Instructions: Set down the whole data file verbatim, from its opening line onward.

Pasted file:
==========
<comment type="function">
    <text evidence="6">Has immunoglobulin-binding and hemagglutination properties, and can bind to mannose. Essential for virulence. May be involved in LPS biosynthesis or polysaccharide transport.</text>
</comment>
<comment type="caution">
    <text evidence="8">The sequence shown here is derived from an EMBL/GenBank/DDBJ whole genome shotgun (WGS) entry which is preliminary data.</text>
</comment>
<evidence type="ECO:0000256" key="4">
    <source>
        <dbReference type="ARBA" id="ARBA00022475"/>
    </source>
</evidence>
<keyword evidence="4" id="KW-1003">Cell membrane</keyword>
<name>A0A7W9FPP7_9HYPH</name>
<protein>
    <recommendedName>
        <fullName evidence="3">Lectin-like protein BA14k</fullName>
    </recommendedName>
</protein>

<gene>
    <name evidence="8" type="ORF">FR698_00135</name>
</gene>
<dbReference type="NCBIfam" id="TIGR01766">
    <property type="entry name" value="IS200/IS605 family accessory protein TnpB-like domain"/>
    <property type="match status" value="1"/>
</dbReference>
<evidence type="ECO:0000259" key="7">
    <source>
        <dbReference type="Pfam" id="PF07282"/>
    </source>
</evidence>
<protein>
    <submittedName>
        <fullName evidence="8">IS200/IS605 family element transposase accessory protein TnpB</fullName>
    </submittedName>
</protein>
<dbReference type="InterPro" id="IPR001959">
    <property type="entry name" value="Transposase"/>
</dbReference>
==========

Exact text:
<comment type="function">
    <text evidence="6">Has immunoglobulin-binding and hemagglutination properties, and can bind to mannose. Essential for virulence. May be involved in LPS biosynthesis or polysaccharide transport.</text>
</comment>
<comment type="caution">
    <text evidence="8">The sequence shown here is derived from an EMBL/GenBank/DDBJ whole genome shotgun (WGS) entry which is preliminary data.</text>
</comment>
<evidence type="ECO:0000256" key="4">
    <source>
        <dbReference type="ARBA" id="ARBA00022475"/>
    </source>
</evidence>
<keyword evidence="4" id="KW-1003">Cell membrane</keyword>
<name>A0A7W9FPP7_9HYPH</name>
<protein>
    <recommendedName>
        <fullName evidence="3">Lectin-like protein BA14k</fullName>
    </recommendedName>
</protein>

<gene>
    <name evidence="8" type="ORF">FR698_00135</name>
</gene>
<dbReference type="NCBIfam" id="TIGR01766">
    <property type="entry name" value="IS200/IS605 family accessory protein TnpB-like domain"/>
    <property type="match status" value="1"/>
</dbReference>
<evidence type="ECO:0000259" key="7">
    <source>
        <dbReference type="Pfam" id="PF07282"/>
    </source>
</evidence>
<protein>
    <submittedName>
        <fullName evidence="8">IS200/IS605 family element transposase accessory protein TnpB</fullName>
    </submittedName>
</protein>
<dbReference type="InterPro" id="IPR001959">
    <property type="entry name" value="Transposase"/>
</dbReference>